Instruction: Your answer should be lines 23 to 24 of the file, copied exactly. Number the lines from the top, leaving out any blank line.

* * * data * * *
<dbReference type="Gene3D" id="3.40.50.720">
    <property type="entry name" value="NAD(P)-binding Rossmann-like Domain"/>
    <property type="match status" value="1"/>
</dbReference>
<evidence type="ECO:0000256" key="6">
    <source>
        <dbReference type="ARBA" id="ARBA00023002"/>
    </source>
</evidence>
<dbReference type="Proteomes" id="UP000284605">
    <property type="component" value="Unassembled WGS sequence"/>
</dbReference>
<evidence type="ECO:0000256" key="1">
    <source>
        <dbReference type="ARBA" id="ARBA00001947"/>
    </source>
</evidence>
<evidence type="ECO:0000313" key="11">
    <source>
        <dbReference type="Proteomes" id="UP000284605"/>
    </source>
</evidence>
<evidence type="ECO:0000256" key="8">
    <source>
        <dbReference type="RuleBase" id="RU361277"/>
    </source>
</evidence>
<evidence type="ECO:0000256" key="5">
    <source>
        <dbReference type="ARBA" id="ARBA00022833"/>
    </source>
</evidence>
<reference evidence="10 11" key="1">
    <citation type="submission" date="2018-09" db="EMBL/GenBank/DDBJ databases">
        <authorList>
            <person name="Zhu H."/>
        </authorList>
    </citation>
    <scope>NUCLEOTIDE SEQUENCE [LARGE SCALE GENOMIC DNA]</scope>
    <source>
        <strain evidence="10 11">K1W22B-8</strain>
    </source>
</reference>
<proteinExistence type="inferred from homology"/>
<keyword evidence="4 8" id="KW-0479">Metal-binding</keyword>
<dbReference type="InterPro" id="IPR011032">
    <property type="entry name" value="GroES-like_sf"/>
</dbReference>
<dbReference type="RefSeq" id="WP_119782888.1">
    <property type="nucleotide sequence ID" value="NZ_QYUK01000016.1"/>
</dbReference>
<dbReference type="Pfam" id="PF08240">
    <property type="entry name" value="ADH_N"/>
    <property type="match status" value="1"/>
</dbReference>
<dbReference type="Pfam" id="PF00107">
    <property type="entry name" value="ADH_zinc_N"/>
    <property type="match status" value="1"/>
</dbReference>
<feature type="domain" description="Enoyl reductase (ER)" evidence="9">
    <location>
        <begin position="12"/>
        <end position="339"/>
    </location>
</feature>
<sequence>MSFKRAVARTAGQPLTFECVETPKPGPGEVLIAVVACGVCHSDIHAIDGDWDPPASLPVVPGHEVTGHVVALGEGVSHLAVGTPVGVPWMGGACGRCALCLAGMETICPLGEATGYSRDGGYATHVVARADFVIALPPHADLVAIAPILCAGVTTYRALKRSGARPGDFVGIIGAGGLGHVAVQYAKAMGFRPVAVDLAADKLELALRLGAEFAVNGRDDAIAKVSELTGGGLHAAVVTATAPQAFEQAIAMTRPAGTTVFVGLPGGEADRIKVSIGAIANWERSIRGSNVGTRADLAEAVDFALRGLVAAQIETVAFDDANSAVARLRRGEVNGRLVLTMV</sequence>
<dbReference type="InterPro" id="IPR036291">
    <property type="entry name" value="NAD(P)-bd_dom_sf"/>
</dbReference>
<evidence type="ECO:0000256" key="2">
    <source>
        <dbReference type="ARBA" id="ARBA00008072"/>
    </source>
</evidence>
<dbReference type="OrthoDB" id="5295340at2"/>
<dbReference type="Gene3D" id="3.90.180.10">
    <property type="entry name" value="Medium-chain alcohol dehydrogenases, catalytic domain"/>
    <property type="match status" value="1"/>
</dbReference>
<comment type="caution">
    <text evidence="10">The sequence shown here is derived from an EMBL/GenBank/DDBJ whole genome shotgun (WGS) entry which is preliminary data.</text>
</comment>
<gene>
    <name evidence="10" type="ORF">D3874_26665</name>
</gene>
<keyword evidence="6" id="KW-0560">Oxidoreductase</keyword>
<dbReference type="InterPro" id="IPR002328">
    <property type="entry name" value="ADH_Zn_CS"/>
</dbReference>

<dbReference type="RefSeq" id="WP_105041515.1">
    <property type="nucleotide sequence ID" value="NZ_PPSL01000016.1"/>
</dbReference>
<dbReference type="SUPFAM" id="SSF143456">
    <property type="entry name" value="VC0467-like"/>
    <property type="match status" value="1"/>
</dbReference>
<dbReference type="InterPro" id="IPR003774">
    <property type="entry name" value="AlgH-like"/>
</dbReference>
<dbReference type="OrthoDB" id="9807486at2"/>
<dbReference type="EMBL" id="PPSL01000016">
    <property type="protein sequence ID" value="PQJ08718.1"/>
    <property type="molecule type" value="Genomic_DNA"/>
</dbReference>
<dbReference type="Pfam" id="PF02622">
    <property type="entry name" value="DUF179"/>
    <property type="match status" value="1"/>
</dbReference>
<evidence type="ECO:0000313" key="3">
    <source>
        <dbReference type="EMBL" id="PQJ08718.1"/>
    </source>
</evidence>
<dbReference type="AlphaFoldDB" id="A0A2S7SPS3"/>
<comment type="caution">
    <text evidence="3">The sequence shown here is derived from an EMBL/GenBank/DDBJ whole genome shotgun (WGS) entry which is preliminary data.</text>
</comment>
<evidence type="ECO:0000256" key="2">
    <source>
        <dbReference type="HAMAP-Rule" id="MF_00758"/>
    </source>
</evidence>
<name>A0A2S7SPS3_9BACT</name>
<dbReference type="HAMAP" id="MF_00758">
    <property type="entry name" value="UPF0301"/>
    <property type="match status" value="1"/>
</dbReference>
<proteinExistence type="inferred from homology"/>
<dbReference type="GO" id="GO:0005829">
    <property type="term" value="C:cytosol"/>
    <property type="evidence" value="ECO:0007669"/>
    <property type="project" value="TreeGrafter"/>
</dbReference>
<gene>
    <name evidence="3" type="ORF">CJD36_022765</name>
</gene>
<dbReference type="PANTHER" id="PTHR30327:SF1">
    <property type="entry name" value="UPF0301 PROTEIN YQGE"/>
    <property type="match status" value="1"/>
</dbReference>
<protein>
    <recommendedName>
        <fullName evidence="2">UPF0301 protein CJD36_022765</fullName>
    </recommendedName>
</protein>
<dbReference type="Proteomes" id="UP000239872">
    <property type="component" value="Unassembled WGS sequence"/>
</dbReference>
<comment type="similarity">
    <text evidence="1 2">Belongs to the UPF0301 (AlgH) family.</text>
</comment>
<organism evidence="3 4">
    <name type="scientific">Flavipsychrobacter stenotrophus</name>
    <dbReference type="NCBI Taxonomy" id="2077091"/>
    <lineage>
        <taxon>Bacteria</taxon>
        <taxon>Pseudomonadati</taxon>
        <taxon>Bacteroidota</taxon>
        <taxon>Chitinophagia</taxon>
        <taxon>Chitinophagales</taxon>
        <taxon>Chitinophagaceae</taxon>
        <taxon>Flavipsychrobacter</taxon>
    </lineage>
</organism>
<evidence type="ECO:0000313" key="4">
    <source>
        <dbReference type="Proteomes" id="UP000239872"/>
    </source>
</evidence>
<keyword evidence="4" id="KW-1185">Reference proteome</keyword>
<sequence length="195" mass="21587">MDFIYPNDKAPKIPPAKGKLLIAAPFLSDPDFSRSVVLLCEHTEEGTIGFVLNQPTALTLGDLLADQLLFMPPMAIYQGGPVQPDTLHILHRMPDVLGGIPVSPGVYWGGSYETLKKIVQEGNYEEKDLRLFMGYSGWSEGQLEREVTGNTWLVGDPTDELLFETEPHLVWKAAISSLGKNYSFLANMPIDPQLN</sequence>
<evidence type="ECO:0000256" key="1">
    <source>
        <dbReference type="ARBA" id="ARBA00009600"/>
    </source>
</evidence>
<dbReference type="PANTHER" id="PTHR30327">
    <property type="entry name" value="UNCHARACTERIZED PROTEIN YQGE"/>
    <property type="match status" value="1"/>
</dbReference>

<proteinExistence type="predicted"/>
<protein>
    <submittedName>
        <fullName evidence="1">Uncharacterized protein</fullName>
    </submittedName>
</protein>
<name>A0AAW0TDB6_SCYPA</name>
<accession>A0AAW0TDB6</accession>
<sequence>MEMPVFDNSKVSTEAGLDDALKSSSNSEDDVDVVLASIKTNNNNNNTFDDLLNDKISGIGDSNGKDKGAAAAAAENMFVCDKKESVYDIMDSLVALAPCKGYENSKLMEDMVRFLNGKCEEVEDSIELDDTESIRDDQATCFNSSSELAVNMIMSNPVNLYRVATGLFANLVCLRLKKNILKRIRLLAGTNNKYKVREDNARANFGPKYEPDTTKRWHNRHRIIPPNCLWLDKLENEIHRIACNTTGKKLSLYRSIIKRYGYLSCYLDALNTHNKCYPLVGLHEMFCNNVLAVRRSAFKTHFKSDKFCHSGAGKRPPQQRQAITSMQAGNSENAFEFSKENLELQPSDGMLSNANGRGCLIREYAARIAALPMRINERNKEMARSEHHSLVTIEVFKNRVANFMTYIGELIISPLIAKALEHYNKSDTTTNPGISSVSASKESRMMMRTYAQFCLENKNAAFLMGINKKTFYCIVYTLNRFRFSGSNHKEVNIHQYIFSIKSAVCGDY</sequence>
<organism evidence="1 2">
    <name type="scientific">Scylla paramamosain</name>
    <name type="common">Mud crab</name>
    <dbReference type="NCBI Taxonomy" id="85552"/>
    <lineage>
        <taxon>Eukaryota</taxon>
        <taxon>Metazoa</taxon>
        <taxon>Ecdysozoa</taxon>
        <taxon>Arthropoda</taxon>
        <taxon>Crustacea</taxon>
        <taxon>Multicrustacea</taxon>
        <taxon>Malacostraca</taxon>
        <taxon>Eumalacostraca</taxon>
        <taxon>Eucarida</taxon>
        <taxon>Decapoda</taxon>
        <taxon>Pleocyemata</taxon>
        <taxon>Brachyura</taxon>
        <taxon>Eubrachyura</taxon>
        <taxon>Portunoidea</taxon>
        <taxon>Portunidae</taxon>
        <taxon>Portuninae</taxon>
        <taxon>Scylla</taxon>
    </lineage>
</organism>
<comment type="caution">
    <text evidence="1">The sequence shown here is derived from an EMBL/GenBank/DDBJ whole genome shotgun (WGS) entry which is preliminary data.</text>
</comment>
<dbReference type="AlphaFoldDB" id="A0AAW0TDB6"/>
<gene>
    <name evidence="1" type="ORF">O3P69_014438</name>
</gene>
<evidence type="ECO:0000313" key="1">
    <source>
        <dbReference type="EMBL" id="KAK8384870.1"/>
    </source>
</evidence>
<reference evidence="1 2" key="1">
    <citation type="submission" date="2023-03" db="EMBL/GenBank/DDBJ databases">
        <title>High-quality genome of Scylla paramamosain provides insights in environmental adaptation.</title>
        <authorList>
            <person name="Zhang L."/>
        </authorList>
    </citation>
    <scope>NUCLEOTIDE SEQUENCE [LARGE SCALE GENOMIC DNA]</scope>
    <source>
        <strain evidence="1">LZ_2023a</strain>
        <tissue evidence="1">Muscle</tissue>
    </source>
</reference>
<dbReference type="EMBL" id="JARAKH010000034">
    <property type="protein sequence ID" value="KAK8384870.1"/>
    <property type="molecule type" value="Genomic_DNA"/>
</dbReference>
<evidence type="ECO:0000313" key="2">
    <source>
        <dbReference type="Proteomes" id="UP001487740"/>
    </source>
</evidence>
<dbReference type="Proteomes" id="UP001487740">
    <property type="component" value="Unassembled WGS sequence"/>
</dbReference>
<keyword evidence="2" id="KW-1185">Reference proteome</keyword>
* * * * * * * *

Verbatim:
<evidence type="ECO:0000256" key="8">
    <source>